Monday, July 11, 2011

Dark Night of the Artistic Soul

 Water Lily 
Watercolor by Lynne Hurd Bryant

This is a blog originally posted to my website in February of 2010.  It resonates with many artists and continues to be read frequently.

A fellow artist on Facebook inspired this blog. He had a dark night of the soul recently. He gathered all of his work together and decided to burn the lot of them. He didn't actually complete this task, but he was exasperated by his artistic career. I assured him that he is not alone, we have all been there. I am there nearly weekly.

The dark night of the soul is inevitable, at some point, in our artistic lives. It is born of frustration, the inability to do the sort of work we want to do and not being the artists we want to be. Primarily, I believe, it is profound self-doubt. Self-doubt is not a bad thing.

I am a converted Catholic of nearly three decades. There is one particular idea that was presented to me during instruction and it is this: If you never doubt God, your faith will never grow. I turn this around: If you never doubt yourself, you will never grow. This is something I have thought about repeatedly as I have tried to paint again over the past several months.

We have to understand the dynamics of self-doubt and the origin of these feelings. The only way to combat them is belief in one's embrace the artist within, not the one who is without in another body doing work we envy. This is a lot easier said than done.

I paint florals because they are my best work, not necessarily where my heart is. Is continuing to paint florals embracing the artist I am, or prostituting my talents? As I have been painting florals since 1977, there is now self-doubt as to whether I am capable of anything else. Will my envy of the landscapes and portraits of others take me back to a point when I refuse to paint? Is there a dark night of my artistic soul in the future, when a pile of flower paintings will be tossed into the fire? Will I burn my dreams and ambitions?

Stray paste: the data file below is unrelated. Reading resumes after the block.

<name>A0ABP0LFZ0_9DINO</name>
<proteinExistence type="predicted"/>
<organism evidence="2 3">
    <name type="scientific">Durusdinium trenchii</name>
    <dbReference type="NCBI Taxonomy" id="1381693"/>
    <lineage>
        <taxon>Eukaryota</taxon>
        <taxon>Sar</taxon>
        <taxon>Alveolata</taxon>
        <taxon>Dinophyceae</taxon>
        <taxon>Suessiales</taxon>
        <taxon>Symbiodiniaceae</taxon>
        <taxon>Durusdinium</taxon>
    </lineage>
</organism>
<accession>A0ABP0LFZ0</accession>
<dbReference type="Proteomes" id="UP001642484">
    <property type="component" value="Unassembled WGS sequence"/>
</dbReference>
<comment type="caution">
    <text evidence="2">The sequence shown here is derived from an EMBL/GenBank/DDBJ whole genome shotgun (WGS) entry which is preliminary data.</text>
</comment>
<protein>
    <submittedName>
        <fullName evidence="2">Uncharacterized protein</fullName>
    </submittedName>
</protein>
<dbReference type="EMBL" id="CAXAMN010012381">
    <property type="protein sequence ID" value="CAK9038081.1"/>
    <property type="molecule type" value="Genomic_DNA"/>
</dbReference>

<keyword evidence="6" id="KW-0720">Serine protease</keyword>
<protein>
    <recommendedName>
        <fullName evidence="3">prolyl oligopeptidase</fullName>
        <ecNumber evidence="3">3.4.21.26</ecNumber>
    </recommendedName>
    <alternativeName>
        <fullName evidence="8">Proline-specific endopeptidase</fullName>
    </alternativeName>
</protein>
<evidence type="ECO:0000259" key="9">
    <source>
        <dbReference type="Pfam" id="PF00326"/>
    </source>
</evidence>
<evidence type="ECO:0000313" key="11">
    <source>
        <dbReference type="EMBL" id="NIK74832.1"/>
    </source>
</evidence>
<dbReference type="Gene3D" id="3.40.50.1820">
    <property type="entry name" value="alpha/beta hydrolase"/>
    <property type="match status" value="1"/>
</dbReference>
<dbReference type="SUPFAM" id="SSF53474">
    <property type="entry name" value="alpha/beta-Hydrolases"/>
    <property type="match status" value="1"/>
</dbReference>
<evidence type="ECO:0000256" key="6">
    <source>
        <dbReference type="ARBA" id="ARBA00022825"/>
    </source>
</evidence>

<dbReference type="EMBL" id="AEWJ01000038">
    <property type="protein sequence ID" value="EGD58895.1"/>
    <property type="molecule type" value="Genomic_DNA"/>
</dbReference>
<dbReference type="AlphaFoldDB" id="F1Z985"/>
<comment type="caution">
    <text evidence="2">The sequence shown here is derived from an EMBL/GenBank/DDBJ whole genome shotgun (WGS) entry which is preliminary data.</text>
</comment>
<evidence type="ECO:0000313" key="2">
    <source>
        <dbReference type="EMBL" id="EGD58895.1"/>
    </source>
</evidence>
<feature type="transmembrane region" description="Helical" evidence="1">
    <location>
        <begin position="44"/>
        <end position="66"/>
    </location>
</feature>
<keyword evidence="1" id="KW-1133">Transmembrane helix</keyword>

1. what do you do when your self doubt has lasted so long you fail to create at all? This is something my hubby has been struggling with for years, all the while longing to create, but the dark night has not yet turned to dawn for him.
    What words of encouragement from others have helped you?

  2. In art school, we called that ANALysis paralysis, or the "Masterpiece syndrome." This is a bit different than dark soul moment, as far as I am concerned, anyway. The dark soul moment is one where you feel incredible futility about what you are doing. You feel voice-less, that what you are doing is not important, that no one wants it because it is not worthwhile. Masterpiece syndrome is more a fear of creativity and feeling that you won't be able to accomplish what is in your head and heart, that if a piece is not a sort of perfection, it is not worth doing in the first place. If are an artist, as I am, you have to conquer this. You have to believe that this is not futile. You have to believe that you will find your voice. You have to believe you and your work are very worthwhile, even if no one else is buying it. My attitude is always, that this was just a painting, just a piece of paper, I WILL get up tomorrow to paint again. Each painting is an opportunity for growth and greater understanding, of the techniques, of your skills and of your innermost being. If you practice this, you wake one day and find you are painting at a level you felt you would never achieve. I had this moment just over a year ago. Looking back on two years of growth, I sometimes ask myself how long that kind of growth can continue. The short answer is: The rest of my life.

  3. Your artwork is amazing an inspiring.